With the Deficit Super Committee’s deadline to engineer $1.5 trillion in deficit reduction over the next decade, approaching this week, we thought it fitting to share some related faculty research on the impacts of raising the U.S. Debt Limit, featured in the Fall 2011 edition of B. Magazine.
There are three primary short-term impacts of the increase in the U.S. debt ceiling. First, government continued without interruption to the U.S. economy, which could not afford a government shutdown. Second, in the present economy, the alternatives (reduce spending, increase taxes) would have had a greater negative economic impact. Reducing government spending or increasing taxes under duress in the short term would be very poor public policy and would have had a dramatic negative economic impact. Third, there was an unintended and unexpected impact: with the Standard and Poorís downgrade, which was due to the political circus in Washington, U.S. government bonds should have been perceived by the market as having greater risk, resulting in higher priced bonds. Because of a worldwide investor “flight to quality,” the opposite occurred, and bonds rallied. More risk, lower returns? Go figure. Some believe there would have been a greater downgrade if the debt level was not increased.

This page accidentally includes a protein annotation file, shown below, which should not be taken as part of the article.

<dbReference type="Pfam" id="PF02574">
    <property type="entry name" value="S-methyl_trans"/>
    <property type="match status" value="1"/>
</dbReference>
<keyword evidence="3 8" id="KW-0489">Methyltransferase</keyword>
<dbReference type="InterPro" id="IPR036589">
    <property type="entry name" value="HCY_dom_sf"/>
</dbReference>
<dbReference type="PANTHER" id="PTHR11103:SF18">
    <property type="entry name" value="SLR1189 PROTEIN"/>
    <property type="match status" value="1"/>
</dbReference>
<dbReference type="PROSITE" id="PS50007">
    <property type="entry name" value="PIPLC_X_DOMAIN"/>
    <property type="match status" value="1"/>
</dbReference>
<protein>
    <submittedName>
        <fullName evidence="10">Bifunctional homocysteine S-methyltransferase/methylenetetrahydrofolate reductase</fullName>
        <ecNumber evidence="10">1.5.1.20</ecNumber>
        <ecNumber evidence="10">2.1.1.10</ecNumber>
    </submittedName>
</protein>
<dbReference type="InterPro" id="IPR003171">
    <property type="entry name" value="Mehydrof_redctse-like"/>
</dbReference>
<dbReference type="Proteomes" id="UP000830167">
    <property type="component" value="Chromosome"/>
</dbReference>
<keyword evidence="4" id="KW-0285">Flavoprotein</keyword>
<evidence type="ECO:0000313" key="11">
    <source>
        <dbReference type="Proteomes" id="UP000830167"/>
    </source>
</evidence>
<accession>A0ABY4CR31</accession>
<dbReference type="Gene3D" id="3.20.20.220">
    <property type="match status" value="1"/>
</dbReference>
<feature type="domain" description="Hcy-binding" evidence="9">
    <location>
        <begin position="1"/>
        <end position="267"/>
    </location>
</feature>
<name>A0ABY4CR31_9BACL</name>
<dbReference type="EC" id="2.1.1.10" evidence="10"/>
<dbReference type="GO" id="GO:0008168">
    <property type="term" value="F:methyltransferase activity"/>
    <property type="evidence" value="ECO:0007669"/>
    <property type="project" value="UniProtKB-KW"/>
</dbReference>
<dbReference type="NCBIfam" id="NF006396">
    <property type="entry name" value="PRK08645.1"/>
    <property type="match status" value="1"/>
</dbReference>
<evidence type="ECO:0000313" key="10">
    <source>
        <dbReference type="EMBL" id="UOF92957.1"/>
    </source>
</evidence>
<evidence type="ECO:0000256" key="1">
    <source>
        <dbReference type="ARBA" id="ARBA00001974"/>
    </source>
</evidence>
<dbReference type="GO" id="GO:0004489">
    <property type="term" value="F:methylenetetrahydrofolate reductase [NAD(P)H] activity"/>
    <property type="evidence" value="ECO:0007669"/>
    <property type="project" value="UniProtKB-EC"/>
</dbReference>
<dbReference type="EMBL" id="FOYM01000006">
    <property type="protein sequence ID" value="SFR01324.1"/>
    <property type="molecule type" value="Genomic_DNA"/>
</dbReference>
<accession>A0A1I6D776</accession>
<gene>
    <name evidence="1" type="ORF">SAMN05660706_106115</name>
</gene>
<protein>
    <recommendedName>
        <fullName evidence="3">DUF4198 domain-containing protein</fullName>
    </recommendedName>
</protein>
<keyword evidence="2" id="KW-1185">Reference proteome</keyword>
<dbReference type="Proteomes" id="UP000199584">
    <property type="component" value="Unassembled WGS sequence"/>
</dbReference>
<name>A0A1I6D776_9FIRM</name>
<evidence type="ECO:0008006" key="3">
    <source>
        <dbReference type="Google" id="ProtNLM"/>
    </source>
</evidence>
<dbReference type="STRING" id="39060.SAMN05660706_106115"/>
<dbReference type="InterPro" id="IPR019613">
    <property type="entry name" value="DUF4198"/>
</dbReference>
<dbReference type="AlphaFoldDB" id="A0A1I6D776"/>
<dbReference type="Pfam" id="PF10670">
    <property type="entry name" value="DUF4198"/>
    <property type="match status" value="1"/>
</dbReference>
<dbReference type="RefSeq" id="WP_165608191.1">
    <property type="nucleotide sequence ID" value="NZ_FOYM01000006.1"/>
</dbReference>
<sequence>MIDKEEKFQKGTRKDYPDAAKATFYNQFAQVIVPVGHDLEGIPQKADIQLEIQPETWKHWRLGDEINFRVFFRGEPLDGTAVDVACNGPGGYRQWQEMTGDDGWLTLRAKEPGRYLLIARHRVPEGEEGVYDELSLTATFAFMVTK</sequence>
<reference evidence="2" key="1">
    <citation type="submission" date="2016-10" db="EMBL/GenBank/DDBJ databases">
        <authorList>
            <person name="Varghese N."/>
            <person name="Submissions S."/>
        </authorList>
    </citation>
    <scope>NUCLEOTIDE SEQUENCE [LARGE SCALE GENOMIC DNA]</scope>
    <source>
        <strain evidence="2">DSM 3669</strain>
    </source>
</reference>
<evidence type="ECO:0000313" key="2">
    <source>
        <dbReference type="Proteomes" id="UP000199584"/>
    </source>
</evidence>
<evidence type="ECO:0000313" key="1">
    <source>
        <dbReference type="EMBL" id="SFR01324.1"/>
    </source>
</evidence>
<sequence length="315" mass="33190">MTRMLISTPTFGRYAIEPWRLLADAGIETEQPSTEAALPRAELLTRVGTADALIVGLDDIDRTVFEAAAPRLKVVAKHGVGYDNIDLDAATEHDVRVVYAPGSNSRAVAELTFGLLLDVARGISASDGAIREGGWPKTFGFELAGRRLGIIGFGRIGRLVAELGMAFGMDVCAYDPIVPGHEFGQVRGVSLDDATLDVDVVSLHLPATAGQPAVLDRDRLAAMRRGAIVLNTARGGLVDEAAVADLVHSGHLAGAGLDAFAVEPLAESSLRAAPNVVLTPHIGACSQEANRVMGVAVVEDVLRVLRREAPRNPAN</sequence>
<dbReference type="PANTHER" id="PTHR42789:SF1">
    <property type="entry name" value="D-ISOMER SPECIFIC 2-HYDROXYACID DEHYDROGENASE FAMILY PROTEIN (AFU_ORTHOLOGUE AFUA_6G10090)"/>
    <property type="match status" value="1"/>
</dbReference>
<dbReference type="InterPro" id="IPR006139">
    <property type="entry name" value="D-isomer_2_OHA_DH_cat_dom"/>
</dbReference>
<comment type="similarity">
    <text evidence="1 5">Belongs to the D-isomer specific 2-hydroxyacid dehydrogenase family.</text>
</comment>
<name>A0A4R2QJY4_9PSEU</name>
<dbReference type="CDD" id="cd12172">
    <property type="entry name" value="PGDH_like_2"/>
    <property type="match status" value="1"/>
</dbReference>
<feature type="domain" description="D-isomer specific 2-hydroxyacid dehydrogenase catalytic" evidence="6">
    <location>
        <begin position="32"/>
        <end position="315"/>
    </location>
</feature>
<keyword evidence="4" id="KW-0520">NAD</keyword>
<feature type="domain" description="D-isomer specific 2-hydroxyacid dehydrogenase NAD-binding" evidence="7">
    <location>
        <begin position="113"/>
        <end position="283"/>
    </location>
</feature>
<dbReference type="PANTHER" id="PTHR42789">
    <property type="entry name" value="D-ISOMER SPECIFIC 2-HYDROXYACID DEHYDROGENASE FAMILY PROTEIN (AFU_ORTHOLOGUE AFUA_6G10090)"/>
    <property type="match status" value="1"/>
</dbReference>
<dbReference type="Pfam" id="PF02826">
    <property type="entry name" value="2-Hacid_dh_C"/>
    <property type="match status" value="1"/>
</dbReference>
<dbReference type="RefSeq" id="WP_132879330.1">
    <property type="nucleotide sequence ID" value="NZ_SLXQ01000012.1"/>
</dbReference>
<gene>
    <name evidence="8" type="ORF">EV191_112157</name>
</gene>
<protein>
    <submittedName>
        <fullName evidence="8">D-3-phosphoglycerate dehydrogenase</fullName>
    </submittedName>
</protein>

The long term impact is obvious: we have to pay for this some way in the future. There are three options: (more…)